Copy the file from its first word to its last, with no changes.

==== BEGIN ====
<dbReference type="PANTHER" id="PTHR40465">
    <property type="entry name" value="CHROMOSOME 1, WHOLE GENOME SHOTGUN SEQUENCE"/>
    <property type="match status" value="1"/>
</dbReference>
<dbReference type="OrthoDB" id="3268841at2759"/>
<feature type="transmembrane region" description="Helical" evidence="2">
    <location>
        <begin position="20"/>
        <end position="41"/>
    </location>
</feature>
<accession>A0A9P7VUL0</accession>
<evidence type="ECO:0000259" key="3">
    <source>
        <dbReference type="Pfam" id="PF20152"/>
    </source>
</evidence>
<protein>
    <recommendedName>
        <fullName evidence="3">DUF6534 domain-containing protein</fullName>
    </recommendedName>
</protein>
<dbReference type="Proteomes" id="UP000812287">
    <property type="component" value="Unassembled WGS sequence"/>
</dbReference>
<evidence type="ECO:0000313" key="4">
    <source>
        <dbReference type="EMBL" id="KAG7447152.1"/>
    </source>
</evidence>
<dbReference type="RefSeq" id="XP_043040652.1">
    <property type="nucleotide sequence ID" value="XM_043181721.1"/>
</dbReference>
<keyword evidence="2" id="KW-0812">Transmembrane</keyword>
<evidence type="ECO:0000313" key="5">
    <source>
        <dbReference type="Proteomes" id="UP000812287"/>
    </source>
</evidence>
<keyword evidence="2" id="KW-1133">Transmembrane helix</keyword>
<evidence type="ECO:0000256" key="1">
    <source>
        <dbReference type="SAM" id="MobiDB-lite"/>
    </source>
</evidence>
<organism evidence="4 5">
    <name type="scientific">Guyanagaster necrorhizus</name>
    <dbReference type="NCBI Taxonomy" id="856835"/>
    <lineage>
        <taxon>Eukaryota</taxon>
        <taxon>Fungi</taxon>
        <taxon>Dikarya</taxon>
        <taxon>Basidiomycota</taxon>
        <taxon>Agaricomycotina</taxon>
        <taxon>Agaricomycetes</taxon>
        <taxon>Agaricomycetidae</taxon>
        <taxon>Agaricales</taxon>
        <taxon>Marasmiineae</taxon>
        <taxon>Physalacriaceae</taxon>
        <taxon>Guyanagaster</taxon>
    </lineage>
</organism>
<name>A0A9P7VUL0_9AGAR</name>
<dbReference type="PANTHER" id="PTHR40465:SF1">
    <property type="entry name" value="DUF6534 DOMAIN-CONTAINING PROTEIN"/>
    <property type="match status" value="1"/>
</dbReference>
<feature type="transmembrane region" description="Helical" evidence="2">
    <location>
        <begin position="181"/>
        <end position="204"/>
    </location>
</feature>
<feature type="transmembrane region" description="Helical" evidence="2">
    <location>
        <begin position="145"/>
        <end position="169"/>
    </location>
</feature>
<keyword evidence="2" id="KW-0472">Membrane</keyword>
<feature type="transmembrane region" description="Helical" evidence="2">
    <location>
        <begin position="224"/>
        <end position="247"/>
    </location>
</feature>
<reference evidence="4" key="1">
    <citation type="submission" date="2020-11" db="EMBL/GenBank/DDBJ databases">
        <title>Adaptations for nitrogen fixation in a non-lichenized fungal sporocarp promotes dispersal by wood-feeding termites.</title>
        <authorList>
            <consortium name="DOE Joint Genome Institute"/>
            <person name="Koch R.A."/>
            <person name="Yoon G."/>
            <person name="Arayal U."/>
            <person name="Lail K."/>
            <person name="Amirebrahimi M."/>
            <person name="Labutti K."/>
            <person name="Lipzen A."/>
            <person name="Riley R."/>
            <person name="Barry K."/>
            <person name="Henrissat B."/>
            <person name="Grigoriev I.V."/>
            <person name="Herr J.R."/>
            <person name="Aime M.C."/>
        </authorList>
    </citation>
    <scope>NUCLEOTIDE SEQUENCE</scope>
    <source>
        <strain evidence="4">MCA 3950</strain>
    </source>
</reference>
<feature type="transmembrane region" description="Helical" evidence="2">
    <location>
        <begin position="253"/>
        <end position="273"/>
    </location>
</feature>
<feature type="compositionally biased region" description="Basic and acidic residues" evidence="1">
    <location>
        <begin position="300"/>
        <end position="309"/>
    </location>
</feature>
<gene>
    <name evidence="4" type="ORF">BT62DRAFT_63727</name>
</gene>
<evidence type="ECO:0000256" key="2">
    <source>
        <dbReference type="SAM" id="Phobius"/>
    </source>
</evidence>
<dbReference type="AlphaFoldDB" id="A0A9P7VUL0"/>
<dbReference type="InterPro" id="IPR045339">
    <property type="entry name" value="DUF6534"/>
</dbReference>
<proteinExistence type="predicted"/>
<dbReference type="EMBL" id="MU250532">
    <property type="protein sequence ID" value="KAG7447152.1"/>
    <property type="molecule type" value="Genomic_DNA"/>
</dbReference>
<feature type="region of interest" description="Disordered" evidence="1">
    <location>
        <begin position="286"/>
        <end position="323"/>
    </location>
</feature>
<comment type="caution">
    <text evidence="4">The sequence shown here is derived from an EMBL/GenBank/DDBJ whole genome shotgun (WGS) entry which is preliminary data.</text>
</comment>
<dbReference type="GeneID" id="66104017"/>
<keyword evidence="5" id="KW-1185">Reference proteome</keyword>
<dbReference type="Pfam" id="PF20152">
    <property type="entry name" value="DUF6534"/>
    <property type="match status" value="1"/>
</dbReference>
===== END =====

<dbReference type="PANTHER" id="PTHR40465">
    <property type="entry name" value="CHROMOSOME 1, WHOLE GENOME SHOTGUN SEQUENCE"/>
    <property type="match status" value="1"/>
</dbReference>
<dbReference type="OrthoDB" id="3268841at2759"/>
<feature type="transmembrane region" description="Helical" evidence="2">
    <location>
        <begin position="20"/>
        <end position="41"/>
    </location>
</feature>
<accession>A0A9P7VUL0</accession>
<evidence type="ECO:0000259" key="3">
    <source>
        <dbReference type="Pfam" id="PF20152"/>
    </source>
</evidence>
<protein>
    <recommendedName>
        <fullName evidence="3">DUF6534 domain-containing protein</fullName>
    </recommendedName>
</protein>
<dbReference type="Proteomes" id="UP000812287">
    <property type="component" value="Unassembled WGS sequence"/>
</dbReference>
<evidence type="ECO:0000313" key="4">
    <source>
        <dbReference type="EMBL" id="KAG7447152.1"/>
    </source>
</evidence>
<dbReference type="RefSeq" id="XP_043040652.1">
    <property type="nucleotide sequence ID" value="XM_043181721.1"/>
</dbReference>
<keyword evidence="2" id="KW-0812">Transmembrane</keyword>
<evidence type="ECO:0000313" key="5">
    <source>
        <dbReference type="Proteomes" id="UP000812287"/>
    </source>
</evidence>
<keyword evidence="2" id="KW-1133">Transmembrane helix</keyword>
<evidence type="ECO:0000256" key="1">
    <source>
        <dbReference type="SAM" id="MobiDB-lite"/>
    </source>
</evidence>
<organism evidence="4 5">
    <name type="scientific">Guyanagaster necrorhizus</name>
    <dbReference type="NCBI Taxonomy" id="856835"/>
    <lineage>
        <taxon>Eukaryota</taxon>
        <taxon>Fungi</taxon>
        <taxon>Dikarya</taxon>
        <taxon>Basidiomycota</taxon>
        <taxon>Agaricomycotina</taxon>
        <taxon>Agaricomycetes</taxon>
        <taxon>Agaricomycetidae</taxon>
        <taxon>Agaricales</taxon>
        <taxon>Marasmiineae</taxon>
        <taxon>Physalacriaceae</taxon>
        <taxon>Guyanagaster</taxon>
    </lineage>
</organism>
<name>A0A9P7VUL0_9AGAR</name>
<dbReference type="PANTHER" id="PTHR40465:SF1">
    <property type="entry name" value="DUF6534 DOMAIN-CONTAINING PROTEIN"/>
    <property type="match status" value="1"/>
</dbReference>
<feature type="transmembrane region" description="Helical" evidence="2">
    <location>
        <begin position="181"/>
        <end position="204"/>
    </location>
</feature>
<feature type="transmembrane region" description="Helical" evidence="2">
    <location>
        <begin position="145"/>
        <end position="169"/>
    </location>
</feature>
<keyword evidence="2" id="KW-0472">Membrane</keyword>
<feature type="transmembrane region" description="Helical" evidence="2">
    <location>
        <begin position="224"/>
        <end position="247"/>
    </location>
</feature>
<reference evidence="4" key="1">
    <citation type="submission" date="2020-11" db="EMBL/GenBank/DDBJ databases">
        <title>Adaptations for nitrogen fixation in a non-lichenized fungal sporocarp promotes dispersal by wood-feeding termites.</title>
        <authorList>
            <consortium name="DOE Joint Genome Institute"/>
            <person name="Koch R.A."/>
            <person name="Yoon G."/>
            <person name="Arayal U."/>
            <person name="Lail K."/>
            <person name="Amirebrahimi M."/>
            <person name="Labutti K."/>
            <person name="Lipzen A."/>
            <person name="Riley R."/>
            <person name="Barry K."/>
            <person name="Henrissat B."/>
            <person name="Grigoriev I.V."/>
            <person name="Herr J.R."/>
            <person name="Aime M.C."/>
        </authorList>
    </citation>
    <scope>NUCLEOTIDE SEQUENCE</scope>
    <source>
        <strain evidence="4">MCA 3950</strain>
    </source>
</reference>
<feature type="transmembrane region" description="Helical" evidence="2">
    <location>
        <begin position="253"/>
        <end position="273"/>
    </location>
</feature>
<feature type="compositionally biased region" description="Basic and acidic residues" evidence="1">
    <location>
        <begin position="300"/>
        <end position="309"/>
    </location>
</feature>
<gene>
    <name evidence="4" type="ORF">BT62DRAFT_63727</name>
</gene>
<evidence type="ECO:0000256" key="2">
    <source>
        <dbReference type="SAM" id="Phobius"/>
    </source>
</evidence>
<dbReference type="AlphaFoldDB" id="A0A9P7VUL0"/>
<dbReference type="InterPro" id="IPR045339">
    <property type="entry name" value="DUF6534"/>
</dbReference>
<proteinExistence type="predicted"/>
<dbReference type="EMBL" id="MU250532">
    <property type="protein sequence ID" value="KAG7447152.1"/>
    <property type="molecule type" value="Genomic_DNA"/>
</dbReference>
<feature type="region of interest" description="Disordered" evidence="1">
    <location>
        <begin position="286"/>
        <end position="323"/>
    </location>
</feature>
<comment type="caution">
    <text evidence="4">The sequence shown here is derived from an EMBL/GenBank/DDBJ whole genome shotgun (WGS) entry which is preliminary data.</text>
</comment>
<dbReference type="GeneID" id="66104017"/>
<keyword evidence="5" id="KW-1185">Reference proteome</keyword>
<dbReference type="Pfam" id="PF20152">
    <property type="entry name" value="DUF6534"/>
    <property type="match status" value="1"/>
</dbReference>